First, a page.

“My disability doesn’t define me, I define me”


Bunnell High Schools , Jimmy Galpin wrestling and pinning a Stratford wrestler : Photo courtesy of Kristi Backik. February 8, 2022.

     It’s not every day, someone can imagine living life not being able to see surroundings. While some people can’t imagine what it would be like to see. A 17-year-old senior Jimmy Galpin, a varsity wrestler at Bunnell High School in Stratford, Connecticut doesn’t let this stop him. What makes Jimmy different from everyone else is that he is diagnosed with blindness to retinoblastoma which causes Galpin to not be able to see.

     Galpin is blind and has been for the past 14 years. Galpin discusses how his disability affects him on and off of the mat, but emphasizes he is no different than the rest, and pushes for normality daily. Galpin says, “It has impacted it for both good and bad. On the other hand, every time I walk onto the mat I have to worry about the ref or the other wrestler not understanding that I’m ready to compete at the same level as the other guy. I usually get a good response from people once I start giving them a fight, but once in a while they’ll just think I’m useless and write me off in their minds, and then I’ll give them a great fight.” Outsiders may look at Galpin and think he is different, or does not have the same potential, but he has the same and challenges himself.

     Galpin puts a lot of emphasis on the idea that, “my disability doesn’t define me, I define me.” Discussing Galpin’s everyday life, it was made clear that he is like most other 17-year-old boys, hanging out with his friends, going to parties, having an iPhone, and participating in wrestling. 

     Galpins’s coach, Anthony Gentile says, “Jimmy is an inspiration; he participates in one of the hardest high school sports even though he is completely blind. Jimmy works very hard. There is very little he needs from me to help him succeed in the sport.” Jimmy being blind does not affect his ability to push to his full potential.

     With Galpin being blind, he makes it known that “Yes there are definitely little things I need to do to keep safe, like following sidewalks, and listening to traffic when I go on runs.” Jimmy is an inspiration to people, and impresses many. He says, “I do a lot that people think I can’t.”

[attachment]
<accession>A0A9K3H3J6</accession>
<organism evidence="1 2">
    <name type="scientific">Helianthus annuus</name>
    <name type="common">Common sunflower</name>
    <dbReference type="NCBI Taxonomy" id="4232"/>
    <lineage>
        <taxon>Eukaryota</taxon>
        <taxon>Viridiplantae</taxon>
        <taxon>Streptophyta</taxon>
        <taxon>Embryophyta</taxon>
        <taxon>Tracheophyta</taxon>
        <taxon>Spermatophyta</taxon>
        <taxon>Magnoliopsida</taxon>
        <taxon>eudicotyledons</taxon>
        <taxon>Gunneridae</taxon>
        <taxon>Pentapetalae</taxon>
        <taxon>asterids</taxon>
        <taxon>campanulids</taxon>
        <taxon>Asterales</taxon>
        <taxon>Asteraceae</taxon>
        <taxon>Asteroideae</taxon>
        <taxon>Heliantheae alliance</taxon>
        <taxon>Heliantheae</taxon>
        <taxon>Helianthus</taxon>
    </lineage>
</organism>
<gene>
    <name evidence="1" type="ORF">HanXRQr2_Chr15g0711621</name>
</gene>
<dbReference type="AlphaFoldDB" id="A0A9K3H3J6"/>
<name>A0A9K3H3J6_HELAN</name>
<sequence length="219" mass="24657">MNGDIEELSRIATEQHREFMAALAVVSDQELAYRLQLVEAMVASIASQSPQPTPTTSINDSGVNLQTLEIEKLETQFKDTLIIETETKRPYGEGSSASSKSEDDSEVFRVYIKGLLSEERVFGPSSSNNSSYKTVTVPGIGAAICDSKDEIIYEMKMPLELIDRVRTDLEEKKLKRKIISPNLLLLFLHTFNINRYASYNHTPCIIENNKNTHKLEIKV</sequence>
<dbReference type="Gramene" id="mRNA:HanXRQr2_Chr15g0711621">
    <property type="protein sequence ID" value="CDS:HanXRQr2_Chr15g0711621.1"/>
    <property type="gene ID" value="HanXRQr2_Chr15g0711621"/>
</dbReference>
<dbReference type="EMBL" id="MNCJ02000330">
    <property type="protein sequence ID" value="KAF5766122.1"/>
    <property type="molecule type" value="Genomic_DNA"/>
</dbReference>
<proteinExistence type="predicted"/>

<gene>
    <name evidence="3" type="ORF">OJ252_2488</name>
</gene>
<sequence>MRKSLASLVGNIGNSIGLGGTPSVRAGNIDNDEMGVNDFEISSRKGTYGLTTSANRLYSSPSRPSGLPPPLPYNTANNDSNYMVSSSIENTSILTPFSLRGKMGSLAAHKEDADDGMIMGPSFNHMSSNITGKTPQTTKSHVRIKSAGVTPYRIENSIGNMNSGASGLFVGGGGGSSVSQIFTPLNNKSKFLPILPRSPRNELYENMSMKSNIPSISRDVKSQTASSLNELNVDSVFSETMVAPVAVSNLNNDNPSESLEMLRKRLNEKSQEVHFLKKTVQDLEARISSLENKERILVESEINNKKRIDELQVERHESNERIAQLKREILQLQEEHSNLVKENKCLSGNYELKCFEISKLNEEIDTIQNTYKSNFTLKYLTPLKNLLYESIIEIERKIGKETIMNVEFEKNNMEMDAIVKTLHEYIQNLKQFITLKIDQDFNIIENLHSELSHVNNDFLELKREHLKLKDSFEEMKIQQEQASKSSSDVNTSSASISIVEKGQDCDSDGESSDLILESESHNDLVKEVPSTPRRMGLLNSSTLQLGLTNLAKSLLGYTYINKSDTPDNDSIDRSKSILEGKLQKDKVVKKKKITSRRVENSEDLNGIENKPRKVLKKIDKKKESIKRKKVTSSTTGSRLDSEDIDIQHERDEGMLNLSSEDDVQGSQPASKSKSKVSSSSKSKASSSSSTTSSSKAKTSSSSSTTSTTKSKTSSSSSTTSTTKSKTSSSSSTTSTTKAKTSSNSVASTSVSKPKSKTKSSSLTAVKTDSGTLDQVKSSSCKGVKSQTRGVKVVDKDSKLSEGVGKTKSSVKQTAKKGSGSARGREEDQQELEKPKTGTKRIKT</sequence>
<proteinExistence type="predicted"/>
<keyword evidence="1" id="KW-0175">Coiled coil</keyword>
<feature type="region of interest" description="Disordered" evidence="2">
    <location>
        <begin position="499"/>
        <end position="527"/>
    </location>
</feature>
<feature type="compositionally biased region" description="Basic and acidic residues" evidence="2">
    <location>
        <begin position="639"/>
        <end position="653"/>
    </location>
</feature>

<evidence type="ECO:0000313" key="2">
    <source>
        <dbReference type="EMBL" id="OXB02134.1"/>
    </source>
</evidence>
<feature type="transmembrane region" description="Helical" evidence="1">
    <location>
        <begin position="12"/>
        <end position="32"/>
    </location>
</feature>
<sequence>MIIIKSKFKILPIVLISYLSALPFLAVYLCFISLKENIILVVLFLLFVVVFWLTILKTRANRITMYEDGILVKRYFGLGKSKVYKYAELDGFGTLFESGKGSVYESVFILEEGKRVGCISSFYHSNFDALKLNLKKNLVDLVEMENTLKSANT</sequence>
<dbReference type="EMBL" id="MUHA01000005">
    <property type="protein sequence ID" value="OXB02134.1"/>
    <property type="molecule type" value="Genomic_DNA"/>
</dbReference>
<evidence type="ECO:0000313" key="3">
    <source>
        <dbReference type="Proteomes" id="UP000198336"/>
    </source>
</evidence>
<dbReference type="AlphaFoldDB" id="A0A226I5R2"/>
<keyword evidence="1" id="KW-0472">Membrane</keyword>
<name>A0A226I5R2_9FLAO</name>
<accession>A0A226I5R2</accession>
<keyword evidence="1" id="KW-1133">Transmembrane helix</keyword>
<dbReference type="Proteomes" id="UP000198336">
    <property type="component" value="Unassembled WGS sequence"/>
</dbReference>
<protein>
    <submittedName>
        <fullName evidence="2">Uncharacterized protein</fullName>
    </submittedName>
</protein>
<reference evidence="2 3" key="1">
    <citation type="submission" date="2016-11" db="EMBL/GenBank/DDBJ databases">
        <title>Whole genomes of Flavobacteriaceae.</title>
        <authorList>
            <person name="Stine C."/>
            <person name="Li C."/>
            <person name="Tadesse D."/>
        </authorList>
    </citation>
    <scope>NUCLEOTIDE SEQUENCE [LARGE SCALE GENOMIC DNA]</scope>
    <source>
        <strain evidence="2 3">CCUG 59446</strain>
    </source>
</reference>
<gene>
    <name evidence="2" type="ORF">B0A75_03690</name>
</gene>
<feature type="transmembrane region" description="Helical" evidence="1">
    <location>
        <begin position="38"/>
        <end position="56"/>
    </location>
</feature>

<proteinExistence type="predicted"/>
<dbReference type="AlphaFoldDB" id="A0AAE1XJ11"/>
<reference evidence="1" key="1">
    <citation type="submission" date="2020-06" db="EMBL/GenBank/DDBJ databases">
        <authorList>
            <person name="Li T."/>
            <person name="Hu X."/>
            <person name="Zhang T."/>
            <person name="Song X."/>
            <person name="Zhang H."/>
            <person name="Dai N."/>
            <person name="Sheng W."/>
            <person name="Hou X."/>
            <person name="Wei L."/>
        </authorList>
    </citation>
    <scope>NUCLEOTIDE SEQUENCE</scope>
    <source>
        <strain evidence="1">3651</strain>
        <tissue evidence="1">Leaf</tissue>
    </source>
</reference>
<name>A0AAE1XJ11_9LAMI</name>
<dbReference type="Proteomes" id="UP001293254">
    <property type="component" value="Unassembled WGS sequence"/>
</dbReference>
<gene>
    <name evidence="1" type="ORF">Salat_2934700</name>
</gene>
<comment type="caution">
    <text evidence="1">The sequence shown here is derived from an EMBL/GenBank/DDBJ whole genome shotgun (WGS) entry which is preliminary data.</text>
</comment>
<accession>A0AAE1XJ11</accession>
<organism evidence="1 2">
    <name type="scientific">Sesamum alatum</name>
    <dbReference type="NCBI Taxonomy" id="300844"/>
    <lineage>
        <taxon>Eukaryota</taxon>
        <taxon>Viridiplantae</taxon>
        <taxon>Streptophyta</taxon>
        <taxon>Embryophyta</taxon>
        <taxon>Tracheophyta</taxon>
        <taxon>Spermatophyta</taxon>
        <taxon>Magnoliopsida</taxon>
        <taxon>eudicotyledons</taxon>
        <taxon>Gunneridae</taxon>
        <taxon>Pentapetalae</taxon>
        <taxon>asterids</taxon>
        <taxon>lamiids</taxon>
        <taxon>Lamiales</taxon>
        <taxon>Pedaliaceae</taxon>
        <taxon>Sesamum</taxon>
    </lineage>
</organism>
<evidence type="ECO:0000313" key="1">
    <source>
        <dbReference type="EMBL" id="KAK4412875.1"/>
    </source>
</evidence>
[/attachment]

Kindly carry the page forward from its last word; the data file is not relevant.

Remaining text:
It’s a wonder to people, of how someone who is blind can wrestle. Gentile says, “Whenever we teach new techniques, I just need to perform them on him so he can learn how they feel.” Galpin relies a lot on his sense of touch to learn. According to The Chicago Lighthouse, “Blind and visually impaired people, use other senses like, sound touch and smell- to orient themselves to our surroundings.” Gentiles continues, “Aside from teaching him technique and building his confidence all of his results come from working hard in practice.” 

     As we near the end of the 2021-2022 wrestling season, Galpin’s current record is, four varsity wins and four loses.

     On the other hand, Galpin sees potential within himself and doesn’t let this set him back.

     “It’s impacted me in a good way too because I tend to impress a lot of coaches and parents by wrestling. And a visual impairment certainly makes the sport harder. I have a hard time hitting shots right because I tend to miss, but there are workarounds.” Galpin has to learn to adapt and work with what he has, and his true determination is shown by taking on a sport that is physical, hands- on and competitive, all while being blind. 

     Being completely blind is something many people don’t experience in their lifetime, this isn’t a setback to a 17-year-old boy, he doesn’t let this stop him from doing what he loves or living his everyday life. 

     Inspiring many Gentiles says, “He is a constant reminder that if you put your mind to something you can and will get it done. He has set his mind on being a wrestler and works extremely hard every day to realize his goal.”

     While Galpin has been working hard and achieving his goals he has also inspired many people. One of them being Galpin’s mother Kristi Bacik. Bacik says, “I’ve learned a lot of perseverance accepting life for the cards he was dealt. He doesn’t really let it get him down and doesn’t focus on the bad stuff. He taught me to push through during adversity.” As a mother, Bacik continues by saying she’s most proud that, “He doesn’t let what happened deter him; he keeps fighting and doesn’t let the diagnosis stop him. He laughs at it and says the challenge is accepted.”

     It’s crucial Galpin keeps his head up, doesn’t get down, and continues inspiring many.